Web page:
Most fellow PD people have one or two handy tips for dealing with or reducing some of the symptoms they experience. Others may find this knowledge helpful, or it might give them fresh ideas to try, so if anyone has any tips that work for them maybe they would like to share them here.
I find the intrusive effect of my arm tremor( (especially when relaxing or watching TV) is reduced when I rest that arm slightly away from my body on something supportive and soft like a cushion or folded sweater. Or a fold of duvet in bed.
When in an anxious, shaky patch I can sometimes distract myself with a book, puzzle or even a basic chore. This can bring everything back to a more manageable level fairly quickly.
Shopping was made easier when I changed my purse and handbag for something simpler and more structured. Out with the fashionable floppy bags. And if it’s busy I make sure I have loose money in my hand ready, then slip the change in a handy pocket to sort later. My sister did suggest using a card to pay but I know I would get stressed worrying that I may loose it!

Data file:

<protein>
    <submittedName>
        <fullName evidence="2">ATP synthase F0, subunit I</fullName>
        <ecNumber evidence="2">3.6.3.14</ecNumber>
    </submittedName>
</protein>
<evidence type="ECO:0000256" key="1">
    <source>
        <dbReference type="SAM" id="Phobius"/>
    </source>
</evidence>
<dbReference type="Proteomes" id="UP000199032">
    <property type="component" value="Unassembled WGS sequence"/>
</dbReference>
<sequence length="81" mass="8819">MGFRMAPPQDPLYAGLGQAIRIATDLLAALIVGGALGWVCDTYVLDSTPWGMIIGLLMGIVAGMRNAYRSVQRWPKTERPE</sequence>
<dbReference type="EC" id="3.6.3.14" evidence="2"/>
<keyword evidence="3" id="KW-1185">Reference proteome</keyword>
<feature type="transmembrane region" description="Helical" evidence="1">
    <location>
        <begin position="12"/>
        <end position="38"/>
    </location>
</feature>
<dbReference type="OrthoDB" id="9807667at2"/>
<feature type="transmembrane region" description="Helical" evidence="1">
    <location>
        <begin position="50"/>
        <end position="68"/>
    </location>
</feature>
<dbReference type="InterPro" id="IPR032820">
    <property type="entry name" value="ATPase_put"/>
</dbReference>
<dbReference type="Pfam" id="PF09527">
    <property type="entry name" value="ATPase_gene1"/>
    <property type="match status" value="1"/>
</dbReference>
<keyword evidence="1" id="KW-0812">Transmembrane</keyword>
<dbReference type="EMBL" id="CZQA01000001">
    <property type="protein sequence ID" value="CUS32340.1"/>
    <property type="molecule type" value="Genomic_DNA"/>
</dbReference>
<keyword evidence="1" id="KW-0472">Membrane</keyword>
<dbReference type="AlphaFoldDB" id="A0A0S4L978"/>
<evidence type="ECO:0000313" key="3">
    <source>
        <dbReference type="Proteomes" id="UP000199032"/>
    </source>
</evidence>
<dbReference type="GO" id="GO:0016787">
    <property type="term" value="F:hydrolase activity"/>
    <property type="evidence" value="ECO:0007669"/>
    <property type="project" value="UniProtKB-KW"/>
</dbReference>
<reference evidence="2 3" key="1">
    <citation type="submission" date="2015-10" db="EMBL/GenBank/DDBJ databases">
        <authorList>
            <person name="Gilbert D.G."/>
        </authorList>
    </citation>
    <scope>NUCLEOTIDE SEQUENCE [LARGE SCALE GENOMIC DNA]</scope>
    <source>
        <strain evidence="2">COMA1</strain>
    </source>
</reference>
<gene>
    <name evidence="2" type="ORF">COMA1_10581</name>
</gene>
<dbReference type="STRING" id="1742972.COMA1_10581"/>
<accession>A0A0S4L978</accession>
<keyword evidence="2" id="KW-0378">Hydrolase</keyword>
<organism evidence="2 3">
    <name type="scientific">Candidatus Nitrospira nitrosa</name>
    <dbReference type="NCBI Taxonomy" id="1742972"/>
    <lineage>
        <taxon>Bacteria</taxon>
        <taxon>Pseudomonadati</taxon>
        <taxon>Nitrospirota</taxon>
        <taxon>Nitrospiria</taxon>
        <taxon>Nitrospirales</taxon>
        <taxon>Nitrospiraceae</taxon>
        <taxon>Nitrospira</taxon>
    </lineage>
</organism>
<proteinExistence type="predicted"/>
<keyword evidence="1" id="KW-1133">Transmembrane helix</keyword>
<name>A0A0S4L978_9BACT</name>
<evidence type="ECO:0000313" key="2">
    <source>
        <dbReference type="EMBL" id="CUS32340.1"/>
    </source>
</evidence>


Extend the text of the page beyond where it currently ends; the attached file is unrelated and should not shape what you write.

Look forward to hearing any ideas to try. Hope someone joins me in this thread Daffy
Hi Daffy, one of the things that help me.
- I drop my mobile frequently, alongside the traditional misplacing it and missing calls. I made a pouch on a strap to wear around my neck, and now problems much reduced.
I shall remember more things !
Flat secure footwear is a must for me now. Ok, so it’s not always fashionable - but a whole lot better than staggering around and nearly falling over! Daffy
Oh I totally agree about the footwear, I trip over or fall off of flat surfaces quite enough without adding heels into the mix.
your pic looks like you have short hair. That’s another one for me too. Something easy to manage.
I go by the KISS system these days, told to me by a colleague ages ago, but it seems to fit a lot of my life. KISS - Keep It Simple Stupid. If I’m not sure how to handle something I just remember KISS, it focuses my mind - a bit! Daffy